What is your preference for cropping bird shots ?

What is your preference for cropping bird shots ?

  • 1. Full frame (if possible)

    Votes: 0 0.0%
  • 2. Cropped to landscape

    Votes: 0 0.0%

  • Total voters

Don Kondra

Been spending a lot of time on here!
Dec 11, 2007
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Saskatoon, Saskatchewan, Canada
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It's been awhile since we tossed this around :)

1. Full frame (if possible)


2. Cropped to landscape


3. Cropped to portrait


4. Other...

Cheers, Don
Which do I prefer for your bird? #3. Although #1 isn't bad.

Every bird pose and shot composition would be different, don't you think? So it's not like you would really think about it when cropping. You just do it. A bird in flight might yield a landscape crop, while a tall bird like a Heron may yield a portrait crop. So my vote is "other" to just do it how it works.
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This is a bit of hard question to answer because I feel it is not really possible to generalize or pick one specific orientation for cropping. I do tend to crop to an 8"x10" size, but that is mostly because a lot of the basic frames are that size or some multiple of it. I do crop 1"x1" on occasion as well. A lot of how I crop an image will really depend on what kind of bird is in the image and what it is doing. A flying bird may often get a landscape crop, whereas a standing large bird like a heron or an egret may get a portrait crop. I tend to leave a certain amount of negative space in my bird crops, so I don't really crop to closely, although I have been know to crop to a headshot. I don't want to come off as being indecisive, but that is just the way it works for me.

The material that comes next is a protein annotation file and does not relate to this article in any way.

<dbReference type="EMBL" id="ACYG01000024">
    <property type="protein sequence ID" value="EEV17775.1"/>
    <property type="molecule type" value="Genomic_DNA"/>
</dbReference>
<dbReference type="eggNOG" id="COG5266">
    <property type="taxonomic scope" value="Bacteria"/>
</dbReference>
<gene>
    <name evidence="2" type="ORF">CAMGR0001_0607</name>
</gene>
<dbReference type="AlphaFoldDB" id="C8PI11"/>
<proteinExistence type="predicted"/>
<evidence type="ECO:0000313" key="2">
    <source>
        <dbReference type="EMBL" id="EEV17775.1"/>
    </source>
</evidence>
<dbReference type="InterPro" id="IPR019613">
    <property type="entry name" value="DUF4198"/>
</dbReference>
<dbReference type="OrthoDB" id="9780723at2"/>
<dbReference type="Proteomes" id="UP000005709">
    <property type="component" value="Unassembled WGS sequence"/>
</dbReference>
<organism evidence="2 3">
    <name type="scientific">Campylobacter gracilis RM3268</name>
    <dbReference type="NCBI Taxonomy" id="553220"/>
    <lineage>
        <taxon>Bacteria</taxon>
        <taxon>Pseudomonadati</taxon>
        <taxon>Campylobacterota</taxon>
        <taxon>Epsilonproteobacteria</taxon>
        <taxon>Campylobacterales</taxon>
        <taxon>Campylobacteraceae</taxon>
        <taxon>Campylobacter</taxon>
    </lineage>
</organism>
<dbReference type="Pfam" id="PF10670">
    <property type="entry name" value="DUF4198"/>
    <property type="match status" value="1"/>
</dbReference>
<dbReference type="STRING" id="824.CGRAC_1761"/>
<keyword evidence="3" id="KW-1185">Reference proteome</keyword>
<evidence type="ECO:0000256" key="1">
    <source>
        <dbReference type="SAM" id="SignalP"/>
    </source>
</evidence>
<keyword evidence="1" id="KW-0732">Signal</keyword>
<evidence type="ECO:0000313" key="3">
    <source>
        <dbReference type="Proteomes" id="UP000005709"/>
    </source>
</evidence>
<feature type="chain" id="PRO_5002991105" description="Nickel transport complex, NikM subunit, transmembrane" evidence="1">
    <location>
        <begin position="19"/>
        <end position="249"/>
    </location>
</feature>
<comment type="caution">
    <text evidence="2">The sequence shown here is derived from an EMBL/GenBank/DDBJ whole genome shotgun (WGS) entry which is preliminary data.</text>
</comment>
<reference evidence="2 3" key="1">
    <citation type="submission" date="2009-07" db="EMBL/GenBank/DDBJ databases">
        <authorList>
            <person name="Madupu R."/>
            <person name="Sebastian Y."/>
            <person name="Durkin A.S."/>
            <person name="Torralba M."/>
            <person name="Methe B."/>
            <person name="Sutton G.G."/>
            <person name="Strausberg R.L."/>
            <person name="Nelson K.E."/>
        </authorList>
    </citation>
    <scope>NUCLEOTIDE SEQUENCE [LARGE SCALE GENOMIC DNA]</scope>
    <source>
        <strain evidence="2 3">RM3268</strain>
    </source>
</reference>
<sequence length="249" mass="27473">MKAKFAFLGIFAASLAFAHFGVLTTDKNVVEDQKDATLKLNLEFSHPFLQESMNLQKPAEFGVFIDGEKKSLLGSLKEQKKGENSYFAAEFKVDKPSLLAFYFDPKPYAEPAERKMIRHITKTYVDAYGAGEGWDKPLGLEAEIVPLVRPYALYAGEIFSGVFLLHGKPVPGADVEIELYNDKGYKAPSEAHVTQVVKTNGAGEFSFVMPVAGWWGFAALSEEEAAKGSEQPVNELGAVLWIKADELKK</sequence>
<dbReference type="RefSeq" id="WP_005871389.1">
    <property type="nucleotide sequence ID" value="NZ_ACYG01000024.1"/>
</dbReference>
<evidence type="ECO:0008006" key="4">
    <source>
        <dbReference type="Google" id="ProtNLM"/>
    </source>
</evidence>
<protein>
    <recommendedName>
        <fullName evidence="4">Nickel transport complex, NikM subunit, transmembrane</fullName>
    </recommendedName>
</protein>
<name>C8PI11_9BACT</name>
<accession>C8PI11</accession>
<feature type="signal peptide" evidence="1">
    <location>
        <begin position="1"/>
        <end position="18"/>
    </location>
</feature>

Don't like bird shot because I don't like shooting birds. Seriously, the guy has a very delicious mean look in his eyes in #3 but I like #1 also. Handsome devil. Great image.
I don't shoot birds... Yet. But out of the three ,I really like #1. Great shot!
I'm pretty sure that you already know Don. If it helps, my vote is definitely on the portrait crop. I mean, attitude in this bird is everything.

Well done. Thanks for sharing.
It depends on the setting and the bird, and what it is doing. For example, a great blue heron, neck stretched out, head down, and in the process of capturing a fish might very well best be seen as a horizontal. The bird in this post is literally seen much larger, and in more clear detail in the portrait crop; the difference in the sheer size of the bird in the portrait crop makes it the most powerful framing--for this bird in this instance. The portrait crop in this specific case is clearly the winner.

At times, the horizontal frame feels a bit more tranquil, more languid, and more "environmental", and in those cases, then horizontal would be the way to go, as long as everything aligned with that choice.

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